A year ago I started my journey in Scala. It’s just a nicer Java they said. But there is this camp of people who wanted to use Scala for functional programming. In order to truly understand that idea, one must understand its philosophy.

Delay as much as possible

The ideal program in a functional paradigm is to describe what should happen and then only executing it at the very end.

Composition is key

Suppose we have a function f: A => B and another g: B => C, high school maths reminds us that we can compose them to get a function g o f : A => C (ignoring the domain constraints). Hence rather than writing

def lengthOfEvenNumber(a: List[Int]): Int = {
    val x = a.filter(_ % 2 == 0)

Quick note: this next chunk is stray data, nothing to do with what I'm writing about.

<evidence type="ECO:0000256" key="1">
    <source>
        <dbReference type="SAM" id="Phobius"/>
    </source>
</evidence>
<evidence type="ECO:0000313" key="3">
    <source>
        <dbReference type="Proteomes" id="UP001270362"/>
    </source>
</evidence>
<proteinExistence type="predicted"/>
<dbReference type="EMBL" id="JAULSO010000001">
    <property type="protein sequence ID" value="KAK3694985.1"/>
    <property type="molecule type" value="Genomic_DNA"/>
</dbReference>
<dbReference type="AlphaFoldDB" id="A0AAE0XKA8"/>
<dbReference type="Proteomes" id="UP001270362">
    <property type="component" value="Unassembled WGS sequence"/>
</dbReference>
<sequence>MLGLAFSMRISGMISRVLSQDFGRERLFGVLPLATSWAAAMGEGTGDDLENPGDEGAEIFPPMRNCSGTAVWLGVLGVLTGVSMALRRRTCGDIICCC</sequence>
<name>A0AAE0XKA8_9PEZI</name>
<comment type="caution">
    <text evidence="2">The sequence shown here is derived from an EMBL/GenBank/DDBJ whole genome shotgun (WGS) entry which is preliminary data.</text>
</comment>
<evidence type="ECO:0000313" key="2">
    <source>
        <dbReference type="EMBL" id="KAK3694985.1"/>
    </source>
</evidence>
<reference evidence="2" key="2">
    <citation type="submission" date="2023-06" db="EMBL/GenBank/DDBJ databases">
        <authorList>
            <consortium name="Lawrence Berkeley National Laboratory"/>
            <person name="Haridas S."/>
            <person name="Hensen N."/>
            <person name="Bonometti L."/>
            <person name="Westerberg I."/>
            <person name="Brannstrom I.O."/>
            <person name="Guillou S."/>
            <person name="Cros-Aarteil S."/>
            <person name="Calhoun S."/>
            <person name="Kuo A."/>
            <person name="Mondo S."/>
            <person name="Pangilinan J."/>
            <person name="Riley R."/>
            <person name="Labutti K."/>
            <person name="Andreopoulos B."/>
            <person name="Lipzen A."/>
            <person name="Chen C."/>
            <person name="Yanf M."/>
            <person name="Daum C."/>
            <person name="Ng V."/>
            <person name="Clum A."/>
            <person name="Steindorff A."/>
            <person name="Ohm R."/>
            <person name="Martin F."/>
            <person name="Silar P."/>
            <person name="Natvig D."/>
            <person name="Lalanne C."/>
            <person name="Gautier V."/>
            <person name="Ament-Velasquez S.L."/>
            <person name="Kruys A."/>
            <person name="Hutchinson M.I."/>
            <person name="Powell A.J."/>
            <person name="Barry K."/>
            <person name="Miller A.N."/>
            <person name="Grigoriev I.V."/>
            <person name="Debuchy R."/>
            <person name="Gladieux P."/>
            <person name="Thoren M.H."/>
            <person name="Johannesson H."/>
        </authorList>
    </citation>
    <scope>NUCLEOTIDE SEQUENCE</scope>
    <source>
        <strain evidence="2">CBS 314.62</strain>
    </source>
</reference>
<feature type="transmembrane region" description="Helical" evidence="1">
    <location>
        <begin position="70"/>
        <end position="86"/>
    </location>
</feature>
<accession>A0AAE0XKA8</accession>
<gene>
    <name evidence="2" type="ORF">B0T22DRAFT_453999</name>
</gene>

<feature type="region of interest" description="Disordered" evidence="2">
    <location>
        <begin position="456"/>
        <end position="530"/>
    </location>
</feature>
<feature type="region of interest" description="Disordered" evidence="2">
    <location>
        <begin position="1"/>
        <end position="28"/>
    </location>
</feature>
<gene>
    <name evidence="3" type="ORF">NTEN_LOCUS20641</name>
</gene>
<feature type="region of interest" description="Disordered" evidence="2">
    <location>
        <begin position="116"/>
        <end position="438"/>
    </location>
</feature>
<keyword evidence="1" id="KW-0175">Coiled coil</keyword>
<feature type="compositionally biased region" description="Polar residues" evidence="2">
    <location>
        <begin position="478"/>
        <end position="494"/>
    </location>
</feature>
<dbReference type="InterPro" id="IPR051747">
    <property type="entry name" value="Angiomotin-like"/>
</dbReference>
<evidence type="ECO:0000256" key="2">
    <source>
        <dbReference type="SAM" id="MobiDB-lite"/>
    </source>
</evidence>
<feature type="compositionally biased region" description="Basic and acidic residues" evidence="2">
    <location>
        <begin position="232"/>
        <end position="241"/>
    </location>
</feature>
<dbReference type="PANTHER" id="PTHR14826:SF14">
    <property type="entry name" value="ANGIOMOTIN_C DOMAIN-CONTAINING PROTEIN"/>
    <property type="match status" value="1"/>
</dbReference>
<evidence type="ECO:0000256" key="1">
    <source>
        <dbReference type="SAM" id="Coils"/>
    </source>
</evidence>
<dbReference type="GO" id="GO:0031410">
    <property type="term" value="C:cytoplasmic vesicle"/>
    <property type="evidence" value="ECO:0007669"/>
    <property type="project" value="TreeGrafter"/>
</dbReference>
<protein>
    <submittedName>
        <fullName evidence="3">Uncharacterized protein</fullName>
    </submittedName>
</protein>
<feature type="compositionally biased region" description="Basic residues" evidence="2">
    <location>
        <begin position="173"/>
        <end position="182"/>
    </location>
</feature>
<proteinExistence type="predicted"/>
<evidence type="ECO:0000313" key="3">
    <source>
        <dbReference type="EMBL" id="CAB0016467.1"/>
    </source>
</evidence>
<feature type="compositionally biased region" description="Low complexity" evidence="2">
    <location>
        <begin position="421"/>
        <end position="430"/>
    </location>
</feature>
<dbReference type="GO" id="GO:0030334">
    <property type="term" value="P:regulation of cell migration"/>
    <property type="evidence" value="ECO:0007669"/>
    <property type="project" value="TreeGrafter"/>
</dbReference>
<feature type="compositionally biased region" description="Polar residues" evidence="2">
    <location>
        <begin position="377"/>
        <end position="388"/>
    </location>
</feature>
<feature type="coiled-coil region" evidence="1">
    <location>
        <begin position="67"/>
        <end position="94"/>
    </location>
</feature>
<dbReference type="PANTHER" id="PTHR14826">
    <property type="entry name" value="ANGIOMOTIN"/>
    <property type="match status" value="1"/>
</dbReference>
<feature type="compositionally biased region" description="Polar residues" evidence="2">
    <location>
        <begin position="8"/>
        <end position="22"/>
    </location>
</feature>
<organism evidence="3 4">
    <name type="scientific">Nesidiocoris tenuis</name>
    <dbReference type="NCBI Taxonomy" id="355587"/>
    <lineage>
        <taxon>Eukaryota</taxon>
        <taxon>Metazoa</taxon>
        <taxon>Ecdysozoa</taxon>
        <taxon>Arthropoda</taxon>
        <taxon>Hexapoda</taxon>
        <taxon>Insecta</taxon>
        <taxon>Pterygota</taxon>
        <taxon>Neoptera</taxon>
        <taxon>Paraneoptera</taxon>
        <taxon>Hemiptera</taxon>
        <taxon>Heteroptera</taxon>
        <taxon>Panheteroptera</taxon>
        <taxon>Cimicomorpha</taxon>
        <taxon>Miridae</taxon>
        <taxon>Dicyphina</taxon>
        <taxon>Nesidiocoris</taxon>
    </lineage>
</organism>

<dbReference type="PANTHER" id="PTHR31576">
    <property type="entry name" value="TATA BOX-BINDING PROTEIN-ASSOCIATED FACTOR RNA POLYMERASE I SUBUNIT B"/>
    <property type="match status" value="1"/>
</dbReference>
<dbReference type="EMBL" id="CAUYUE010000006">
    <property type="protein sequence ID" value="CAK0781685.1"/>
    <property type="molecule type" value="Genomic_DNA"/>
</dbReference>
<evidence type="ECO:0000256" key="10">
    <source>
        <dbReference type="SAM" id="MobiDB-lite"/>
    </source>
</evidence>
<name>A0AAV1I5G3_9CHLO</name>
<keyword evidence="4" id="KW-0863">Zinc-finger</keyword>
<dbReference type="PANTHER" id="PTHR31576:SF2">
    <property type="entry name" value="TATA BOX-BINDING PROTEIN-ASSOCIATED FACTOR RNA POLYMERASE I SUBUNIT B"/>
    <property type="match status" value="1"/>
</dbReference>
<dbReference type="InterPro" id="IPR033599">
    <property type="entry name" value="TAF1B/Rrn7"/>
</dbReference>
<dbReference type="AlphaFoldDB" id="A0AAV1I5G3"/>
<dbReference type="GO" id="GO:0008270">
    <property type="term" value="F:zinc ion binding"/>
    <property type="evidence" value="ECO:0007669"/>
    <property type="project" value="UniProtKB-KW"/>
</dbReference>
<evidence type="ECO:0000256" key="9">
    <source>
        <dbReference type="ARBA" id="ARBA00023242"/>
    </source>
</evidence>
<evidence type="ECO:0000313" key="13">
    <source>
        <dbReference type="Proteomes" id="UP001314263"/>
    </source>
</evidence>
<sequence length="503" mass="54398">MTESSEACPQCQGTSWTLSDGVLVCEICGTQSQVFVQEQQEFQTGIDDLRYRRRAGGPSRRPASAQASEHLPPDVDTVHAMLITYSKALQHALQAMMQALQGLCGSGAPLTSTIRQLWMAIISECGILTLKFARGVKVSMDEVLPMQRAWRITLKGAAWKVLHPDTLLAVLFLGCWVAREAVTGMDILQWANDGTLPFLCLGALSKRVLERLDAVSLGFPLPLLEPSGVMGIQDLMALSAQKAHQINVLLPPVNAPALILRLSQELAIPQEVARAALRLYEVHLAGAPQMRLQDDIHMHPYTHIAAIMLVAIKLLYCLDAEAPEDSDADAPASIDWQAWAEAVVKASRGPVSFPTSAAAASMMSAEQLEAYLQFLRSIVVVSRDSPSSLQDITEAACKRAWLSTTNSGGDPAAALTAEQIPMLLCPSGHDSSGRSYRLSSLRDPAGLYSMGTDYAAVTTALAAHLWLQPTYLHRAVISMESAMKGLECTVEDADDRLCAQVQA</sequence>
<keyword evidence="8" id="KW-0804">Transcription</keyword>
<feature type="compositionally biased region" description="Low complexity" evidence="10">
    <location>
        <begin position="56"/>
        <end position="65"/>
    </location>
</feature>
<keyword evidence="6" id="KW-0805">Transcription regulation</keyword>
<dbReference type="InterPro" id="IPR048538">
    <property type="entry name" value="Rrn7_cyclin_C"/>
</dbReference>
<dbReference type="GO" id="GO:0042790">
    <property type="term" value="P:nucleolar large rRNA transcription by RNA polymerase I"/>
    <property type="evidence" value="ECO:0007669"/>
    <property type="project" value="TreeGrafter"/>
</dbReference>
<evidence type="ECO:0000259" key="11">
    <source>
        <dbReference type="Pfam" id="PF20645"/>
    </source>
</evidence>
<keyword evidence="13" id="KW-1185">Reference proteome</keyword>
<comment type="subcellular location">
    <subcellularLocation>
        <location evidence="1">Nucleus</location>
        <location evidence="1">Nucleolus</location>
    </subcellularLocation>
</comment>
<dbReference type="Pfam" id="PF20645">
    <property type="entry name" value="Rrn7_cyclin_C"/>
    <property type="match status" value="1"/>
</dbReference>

val y = x.size

It is preferable to write

def length of EvenNumberF(a: List[Int]): Int = filter(_ % 2 == 0) >> (_.size)

Note: » is just the syntax for flatmap.

How far can one push composition?

What if f: A => M[B] and g: B => M[C] where M is some “container” (think of M as a List for example). Can we still compose f and g in some manner?

That’s where Kleisli comes in. It is a datastructure that’s “describing” such functions the same way as IO is a datastructure that “describes” the unsafe work to be done [to the real world].

Think of Kleisli[M ,A, B] as representing a function of type A => M[B]

By wrapping f and g with Kleisli, we can now do composition as follows:

val p = Kleisli[M, A, B] (f)
val q = Kleisli[M, B, C] (g)
val r: Kleisli[M, A, C] = p >> q

What are the trade offs here?

On the plus side, we are now able to compose functions that returns a container.

However, this comes at a cost of learning the semantics and motivation of such datastructures. It took me several occasions to grasp this idea and the myraid of academic topic in the domain of category theory does not help keep the research on track.